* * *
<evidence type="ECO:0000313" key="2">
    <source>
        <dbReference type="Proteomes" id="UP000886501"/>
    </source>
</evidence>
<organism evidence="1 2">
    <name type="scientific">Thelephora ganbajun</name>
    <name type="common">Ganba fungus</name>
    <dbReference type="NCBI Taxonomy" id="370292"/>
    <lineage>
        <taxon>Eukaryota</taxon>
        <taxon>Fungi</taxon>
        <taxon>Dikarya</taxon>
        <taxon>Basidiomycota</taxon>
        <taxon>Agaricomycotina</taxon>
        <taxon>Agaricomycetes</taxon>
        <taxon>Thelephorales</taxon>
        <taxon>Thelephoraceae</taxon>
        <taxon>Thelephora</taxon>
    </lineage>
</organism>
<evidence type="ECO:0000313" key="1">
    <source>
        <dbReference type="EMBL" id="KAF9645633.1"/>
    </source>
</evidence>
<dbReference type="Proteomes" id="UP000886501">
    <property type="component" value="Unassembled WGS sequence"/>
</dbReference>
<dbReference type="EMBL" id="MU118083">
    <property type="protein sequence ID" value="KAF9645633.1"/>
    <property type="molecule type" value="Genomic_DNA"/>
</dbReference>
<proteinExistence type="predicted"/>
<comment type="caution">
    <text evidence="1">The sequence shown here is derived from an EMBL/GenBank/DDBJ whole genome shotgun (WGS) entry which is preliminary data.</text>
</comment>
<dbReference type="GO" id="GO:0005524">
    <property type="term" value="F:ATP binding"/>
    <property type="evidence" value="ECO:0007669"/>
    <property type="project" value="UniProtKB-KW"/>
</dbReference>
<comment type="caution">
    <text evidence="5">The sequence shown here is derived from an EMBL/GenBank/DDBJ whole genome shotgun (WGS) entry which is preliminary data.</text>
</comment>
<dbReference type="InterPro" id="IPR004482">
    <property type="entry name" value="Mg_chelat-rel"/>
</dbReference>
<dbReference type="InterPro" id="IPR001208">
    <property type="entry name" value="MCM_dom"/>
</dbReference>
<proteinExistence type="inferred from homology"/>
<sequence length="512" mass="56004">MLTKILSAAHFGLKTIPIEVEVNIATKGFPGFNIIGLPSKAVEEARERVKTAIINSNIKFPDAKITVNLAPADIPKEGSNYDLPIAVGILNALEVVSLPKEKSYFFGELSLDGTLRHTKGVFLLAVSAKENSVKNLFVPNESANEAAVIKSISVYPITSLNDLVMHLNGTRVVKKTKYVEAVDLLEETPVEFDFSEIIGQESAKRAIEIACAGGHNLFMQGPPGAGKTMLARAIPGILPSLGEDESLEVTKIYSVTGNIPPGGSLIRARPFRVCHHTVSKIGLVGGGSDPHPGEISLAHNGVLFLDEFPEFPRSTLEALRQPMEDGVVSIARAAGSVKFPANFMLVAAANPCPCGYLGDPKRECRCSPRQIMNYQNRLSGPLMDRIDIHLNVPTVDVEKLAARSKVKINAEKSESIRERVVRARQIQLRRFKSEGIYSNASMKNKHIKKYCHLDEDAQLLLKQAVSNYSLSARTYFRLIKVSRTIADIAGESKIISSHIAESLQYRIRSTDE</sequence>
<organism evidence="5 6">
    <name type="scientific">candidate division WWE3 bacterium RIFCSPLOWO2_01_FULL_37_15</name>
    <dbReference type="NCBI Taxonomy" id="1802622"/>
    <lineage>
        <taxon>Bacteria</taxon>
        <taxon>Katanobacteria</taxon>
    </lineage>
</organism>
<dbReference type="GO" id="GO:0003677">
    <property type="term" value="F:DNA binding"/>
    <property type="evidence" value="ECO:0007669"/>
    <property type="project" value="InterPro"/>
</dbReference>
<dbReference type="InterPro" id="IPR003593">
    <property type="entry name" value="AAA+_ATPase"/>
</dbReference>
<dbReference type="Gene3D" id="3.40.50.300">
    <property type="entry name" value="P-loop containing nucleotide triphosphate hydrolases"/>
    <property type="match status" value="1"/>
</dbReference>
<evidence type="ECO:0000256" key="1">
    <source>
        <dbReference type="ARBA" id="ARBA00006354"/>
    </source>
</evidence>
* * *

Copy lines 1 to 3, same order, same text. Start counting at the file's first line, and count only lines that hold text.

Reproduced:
<evidence type="ECO:0000313" key="2">
    <source>
        <dbReference type="Proteomes" id="UP000886501"/>